# Is it part of special relativity that mass possessing energy is more dense?

I was reading http://www.edge.org/3rd_culture/hillis/hillis_p2.html and it says that a charged battery weighs more than a dead one or a rotating object weighs more than a stationary one (i.e. mass containing energy weighs more than mass that doesn't).

Is this true in special relativity?

Because the energy would be confined to the area of the original mass, wouldn't it become more dense if it is true?

Also, if the mass we are speaking of does become more gravity-sensitive on energy gain, does it actually gain physical mass (protons, electrons and neutrons)??

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## 2 Answers

Is this true in special relativity?

Well, it is a consequence of special relativity. So yes, I guess.

Because the energy would be confined to the area of the original mass, wouldn't it become more dense if it is true?

It is not true in the general that the volume of the mass remains the same. There are shortening effects as well. For example in the linear case: if you just consider a linear mass with rest mass $m_0$ and rest length $l_0$, then its linear mass density is $\mu_0=m_0/l_0$. And if the mass is now moving along its length at velocity $v$, then its new mass is, $m = \gamma m_0$ and new length is $l = l_0/\gamma$, where $\gamma=\frac{1}{\sqrt{1-v^2/c^2}}$ is the Lorentz factor. Which makes its new mass density: $\mu = \gamma^2 m_0/l_0$. So the mass density has increased by a quadratic factor. Since energy is simply $mc^2$, the energy density has also increased quadratically.

But for a linear mass but with some other shape (say in the shape of a U), it gets more complicated. Say its moving along the $x$-directions, then its length along $x$ will decrease but its length along $y$ and $z$ will stay the same. So the total length might change in some complicated way. Other issues in higher dimensions is that the Lorentz factor for the mass will use the total velocity while the Lorentz factor for length along each direction will use the velocity along that direction. I have no idea how to do the calculation for a rotating body. A rotating sphere would be a really interesting calculation to do.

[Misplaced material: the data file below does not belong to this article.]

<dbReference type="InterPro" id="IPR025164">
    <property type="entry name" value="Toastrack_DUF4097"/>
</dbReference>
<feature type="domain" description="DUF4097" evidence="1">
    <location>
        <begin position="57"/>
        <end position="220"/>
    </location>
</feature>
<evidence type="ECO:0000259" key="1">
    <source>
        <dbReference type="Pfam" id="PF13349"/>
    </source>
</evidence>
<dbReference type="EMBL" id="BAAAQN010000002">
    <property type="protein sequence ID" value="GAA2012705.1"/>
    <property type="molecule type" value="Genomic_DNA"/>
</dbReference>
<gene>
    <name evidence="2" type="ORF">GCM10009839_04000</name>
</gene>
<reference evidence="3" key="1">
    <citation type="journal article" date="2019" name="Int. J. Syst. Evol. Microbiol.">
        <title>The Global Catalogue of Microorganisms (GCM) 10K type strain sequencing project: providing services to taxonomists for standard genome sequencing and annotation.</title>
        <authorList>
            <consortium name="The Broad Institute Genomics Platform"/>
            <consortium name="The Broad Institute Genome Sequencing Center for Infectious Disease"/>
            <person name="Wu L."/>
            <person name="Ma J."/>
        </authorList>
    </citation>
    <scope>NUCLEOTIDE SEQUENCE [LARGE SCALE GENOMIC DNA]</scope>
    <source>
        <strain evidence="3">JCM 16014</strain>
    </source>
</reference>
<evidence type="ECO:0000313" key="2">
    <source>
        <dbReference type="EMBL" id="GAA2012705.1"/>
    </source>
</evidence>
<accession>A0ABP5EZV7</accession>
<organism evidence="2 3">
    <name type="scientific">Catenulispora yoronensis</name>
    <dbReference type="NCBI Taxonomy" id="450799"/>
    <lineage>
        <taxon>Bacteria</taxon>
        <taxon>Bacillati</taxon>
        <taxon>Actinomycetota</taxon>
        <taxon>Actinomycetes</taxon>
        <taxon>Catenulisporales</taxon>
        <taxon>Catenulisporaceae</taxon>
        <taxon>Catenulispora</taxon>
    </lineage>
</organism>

Also, if the mass we are speaking of does become more gravity-sensitive on energy gain, does it actually gain physical mass (protons, electrons and neutrons)?

It doesn't actually gain more protons, electrons, neutrons. What happens is that the fundamental particles themselves get 'heavier'. Are you wondering whether energy gains might contribute to gravitational mass but not to inertial mass (I guess that's what you are referring to as physical mass)? As far as we know, those two things are the same, but we don't know why yet.

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The reason a rotating object weighs more than a non-rotating one is that weight is a quantity that indicates how strongly gravity is coupling to (interacting with) the object in question. When the object rotates, its energy increases, and since what determines the strength of the gravitational interaction is energy and momentum of the object, not just rest energy (mass), the weight of the object increases.

This might be confusing at first because Newton's law of gravitation indicates that the strength of the gravitational interaction between two objects goes like the product of their masses and says nothing about energy, but this law is only approximately true, and general relativity tells us otherwise.

The "mass we are speaking of" as you say, does not change. The term "mass" in modern physics is used to describe what people often call "rest mass." The number of atoms in a spinning object does not change. This is true both in special, and in general relativity.

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